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In physiology and medicine, hypovolemia is a state of decreased blood volume; more specifically, decrease in volume of blood plasma.
Common causes of hypovolemia can be dehydration, bleeding, severe burns and drugs such as diuretics or vasodilators typically used to treat hypertensive individuals. Rarely, it may occur as a result of a blood donation.
Severe hypovolemia leads to hypovolemic shock.
A low blood volume can result in multiple organ failure, erectile dysfunction, kidney damage, brain damage, and death.
Clinical symptoms may not present until 10-20% of total whole-blood volume is lost.
Hypovolemia can be recognized by elevated pulse, diminished blood pressure, and the absence of perfusion as assessed by skin signs (skin turning pale) and/or capillary refill on forehead, lips and nail beds. The patient may feel dizzy, faint, nauseated or very thirsty. These signs are also characteristic of most types of shock.
Note that in children, compensation can result in an artificially high blood pressure despite hypovolemia. This is another reason (aside from initial lower blood volume) that even the possibility of internal bleeding in children should always be treated aggressively.
Also look for obvious signs of external bleeding while remembering that people can bleed to death internally without any external blood loss.
Also consider possible mechanisms of injury (especially the steering wheel and/or use/non-use of seat belt in motor vehicle accidents) that may have caused internal bleeding such as ruptured or bruised internal organs. If trained to do so and the situation permits, conduct a secondary survey and check the chest and abdominal cavities for pain, deformity, guarding or swelling. (Injuries to the pelvis and bleeding into the thigh from the femoral artery can also be life-threatening.)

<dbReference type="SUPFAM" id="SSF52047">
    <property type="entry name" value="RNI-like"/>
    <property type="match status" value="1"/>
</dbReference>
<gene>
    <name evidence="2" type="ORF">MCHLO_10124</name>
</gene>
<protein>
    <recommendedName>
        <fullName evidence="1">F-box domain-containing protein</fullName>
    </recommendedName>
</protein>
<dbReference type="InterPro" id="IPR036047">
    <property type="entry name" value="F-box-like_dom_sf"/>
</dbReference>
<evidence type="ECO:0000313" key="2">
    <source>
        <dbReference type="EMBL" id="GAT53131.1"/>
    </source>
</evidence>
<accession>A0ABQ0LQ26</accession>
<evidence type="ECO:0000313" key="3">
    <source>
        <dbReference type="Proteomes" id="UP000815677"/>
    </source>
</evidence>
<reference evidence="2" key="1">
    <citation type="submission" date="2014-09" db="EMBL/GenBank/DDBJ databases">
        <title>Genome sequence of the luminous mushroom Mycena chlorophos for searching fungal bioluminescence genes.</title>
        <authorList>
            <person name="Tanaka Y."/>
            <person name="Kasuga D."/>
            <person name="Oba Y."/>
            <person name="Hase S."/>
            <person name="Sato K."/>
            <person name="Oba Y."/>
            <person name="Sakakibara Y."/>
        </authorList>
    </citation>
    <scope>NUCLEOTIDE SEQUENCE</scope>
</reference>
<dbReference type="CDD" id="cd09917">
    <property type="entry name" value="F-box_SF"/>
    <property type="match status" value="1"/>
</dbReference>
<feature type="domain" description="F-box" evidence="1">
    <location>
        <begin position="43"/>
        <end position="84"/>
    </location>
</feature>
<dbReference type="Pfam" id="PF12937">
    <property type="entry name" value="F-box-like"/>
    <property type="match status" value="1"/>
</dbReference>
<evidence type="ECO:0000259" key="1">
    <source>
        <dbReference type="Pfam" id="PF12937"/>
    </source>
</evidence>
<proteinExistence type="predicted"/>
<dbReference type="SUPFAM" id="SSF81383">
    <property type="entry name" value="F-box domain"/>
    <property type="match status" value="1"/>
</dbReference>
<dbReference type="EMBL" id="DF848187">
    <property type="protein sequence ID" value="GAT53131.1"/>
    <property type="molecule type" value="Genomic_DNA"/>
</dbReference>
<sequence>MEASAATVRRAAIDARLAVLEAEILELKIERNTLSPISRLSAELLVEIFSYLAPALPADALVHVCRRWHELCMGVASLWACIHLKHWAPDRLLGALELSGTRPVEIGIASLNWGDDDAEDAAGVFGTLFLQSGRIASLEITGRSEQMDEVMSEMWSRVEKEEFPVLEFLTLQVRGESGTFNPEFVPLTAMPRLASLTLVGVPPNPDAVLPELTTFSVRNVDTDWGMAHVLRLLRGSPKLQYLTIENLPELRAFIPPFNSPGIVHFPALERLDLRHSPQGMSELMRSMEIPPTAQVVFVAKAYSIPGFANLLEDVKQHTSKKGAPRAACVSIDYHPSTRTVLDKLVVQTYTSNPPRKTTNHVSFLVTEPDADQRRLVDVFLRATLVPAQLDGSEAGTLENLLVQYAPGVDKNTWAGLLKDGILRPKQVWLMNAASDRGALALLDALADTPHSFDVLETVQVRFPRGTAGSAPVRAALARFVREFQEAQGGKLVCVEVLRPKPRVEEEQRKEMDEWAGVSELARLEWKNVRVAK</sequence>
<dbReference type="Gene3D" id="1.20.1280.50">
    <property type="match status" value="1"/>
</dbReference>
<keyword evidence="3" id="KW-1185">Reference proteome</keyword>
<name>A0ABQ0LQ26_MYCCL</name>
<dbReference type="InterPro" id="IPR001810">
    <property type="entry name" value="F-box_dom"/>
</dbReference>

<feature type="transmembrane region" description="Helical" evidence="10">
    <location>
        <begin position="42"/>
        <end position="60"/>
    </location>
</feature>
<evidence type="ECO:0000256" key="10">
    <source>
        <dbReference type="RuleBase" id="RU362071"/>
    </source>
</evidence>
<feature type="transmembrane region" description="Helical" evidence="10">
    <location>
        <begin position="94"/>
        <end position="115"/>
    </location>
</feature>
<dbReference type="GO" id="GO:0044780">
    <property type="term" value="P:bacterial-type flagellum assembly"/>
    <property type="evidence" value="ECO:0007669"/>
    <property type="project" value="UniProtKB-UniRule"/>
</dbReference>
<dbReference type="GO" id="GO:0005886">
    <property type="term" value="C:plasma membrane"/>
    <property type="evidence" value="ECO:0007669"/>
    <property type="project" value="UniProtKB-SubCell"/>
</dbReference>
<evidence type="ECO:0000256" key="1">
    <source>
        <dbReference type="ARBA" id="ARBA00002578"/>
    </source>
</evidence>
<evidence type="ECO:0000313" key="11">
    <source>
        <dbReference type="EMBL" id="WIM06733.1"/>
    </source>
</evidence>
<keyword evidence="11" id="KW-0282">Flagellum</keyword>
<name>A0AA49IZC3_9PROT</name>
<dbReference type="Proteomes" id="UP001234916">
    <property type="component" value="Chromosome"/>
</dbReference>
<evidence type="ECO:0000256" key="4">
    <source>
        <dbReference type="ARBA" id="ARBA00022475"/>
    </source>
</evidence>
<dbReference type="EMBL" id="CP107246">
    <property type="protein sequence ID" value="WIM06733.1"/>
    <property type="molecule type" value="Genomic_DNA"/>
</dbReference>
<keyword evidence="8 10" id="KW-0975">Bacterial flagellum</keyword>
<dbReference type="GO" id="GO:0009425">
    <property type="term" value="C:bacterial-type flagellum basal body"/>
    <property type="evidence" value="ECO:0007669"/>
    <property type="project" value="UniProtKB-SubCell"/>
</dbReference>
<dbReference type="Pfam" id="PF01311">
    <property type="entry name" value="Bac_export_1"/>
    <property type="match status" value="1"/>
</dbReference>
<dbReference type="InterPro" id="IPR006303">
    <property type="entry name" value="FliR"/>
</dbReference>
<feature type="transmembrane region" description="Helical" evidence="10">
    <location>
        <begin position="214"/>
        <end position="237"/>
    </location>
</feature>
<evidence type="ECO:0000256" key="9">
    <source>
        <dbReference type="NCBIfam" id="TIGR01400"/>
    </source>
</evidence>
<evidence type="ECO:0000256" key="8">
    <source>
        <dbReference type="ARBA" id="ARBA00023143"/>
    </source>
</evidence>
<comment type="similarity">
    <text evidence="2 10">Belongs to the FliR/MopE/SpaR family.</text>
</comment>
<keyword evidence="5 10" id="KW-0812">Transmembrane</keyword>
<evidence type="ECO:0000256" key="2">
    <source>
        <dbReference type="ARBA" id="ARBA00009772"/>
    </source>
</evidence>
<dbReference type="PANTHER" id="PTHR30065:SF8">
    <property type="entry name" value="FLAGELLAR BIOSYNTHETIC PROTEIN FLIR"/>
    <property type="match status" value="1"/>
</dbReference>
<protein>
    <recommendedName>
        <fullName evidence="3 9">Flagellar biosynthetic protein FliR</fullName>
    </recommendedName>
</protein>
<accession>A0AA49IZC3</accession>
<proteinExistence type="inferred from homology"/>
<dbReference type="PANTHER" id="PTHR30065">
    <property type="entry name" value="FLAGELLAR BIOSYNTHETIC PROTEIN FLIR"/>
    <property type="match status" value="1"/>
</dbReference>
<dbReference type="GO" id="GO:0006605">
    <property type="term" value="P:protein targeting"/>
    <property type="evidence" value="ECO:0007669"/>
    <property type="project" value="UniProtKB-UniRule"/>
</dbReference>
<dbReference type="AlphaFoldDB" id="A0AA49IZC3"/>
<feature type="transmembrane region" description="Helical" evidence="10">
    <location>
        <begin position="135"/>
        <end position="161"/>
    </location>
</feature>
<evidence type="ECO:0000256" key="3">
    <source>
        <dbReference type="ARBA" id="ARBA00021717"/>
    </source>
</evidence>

Minor hypovolemia from a known cause that has been completely controlled (such as a blood transfusion from a healthy patient who is not anemic) may be countered with initial rest for up to half an hour, oral fluids including moderate sugars (apple juice is good) and the advice to the donor to eat good solid meals with proteins for the next few days. Typically, this would involve a fluid volume of less than one liter (1000 ml), although this is highly dependent on body weight. Larger people can tolerate slightly more blood loss than smaller people.
More serious hypovolemia should be assessed by a nurse or doctor. When in doubt, treat hypovolemia aggressively.
External bleeding should be controlled by direct pressure. If direct pressure fails, other techniques such as elevation and pressure points should be considered. The tourniquet should almost never be employed. If a first-aider recognizes internal bleeding, the life-saving measure to take is to immediately call for advanced medical help.
Emergency oxygen should be immediately employed to increase the efficiency of the patient's remaining blood supply. This intervention can be life-saving.
The use of intravenous fluids (IVs) may help compensate for lost fluid volume, but IV fluids cannot carry oxygen in the way that blood can. See also emergency medical services for a discussion of techniques used in IV fluid management of hypovolemia.
If the hypovolemia was caused by medication, the administration of antidotes may be appropriate but should be carefully monitored to avoid shock or the emergence of other pre-existing conditions.
Blood transfusions coupled with surgical repair are the definitive treatment for hypovolemia caused by trauma. See also the discussion of shock and the importance of treating reversible shock while it can still be countered.
- ^ Danic B, Gouezec H, Bigant E, Thomas T (2005). "Incidents of blood donation". Transfus Clin biol Jun;12(2):153-9. PMID 15894504
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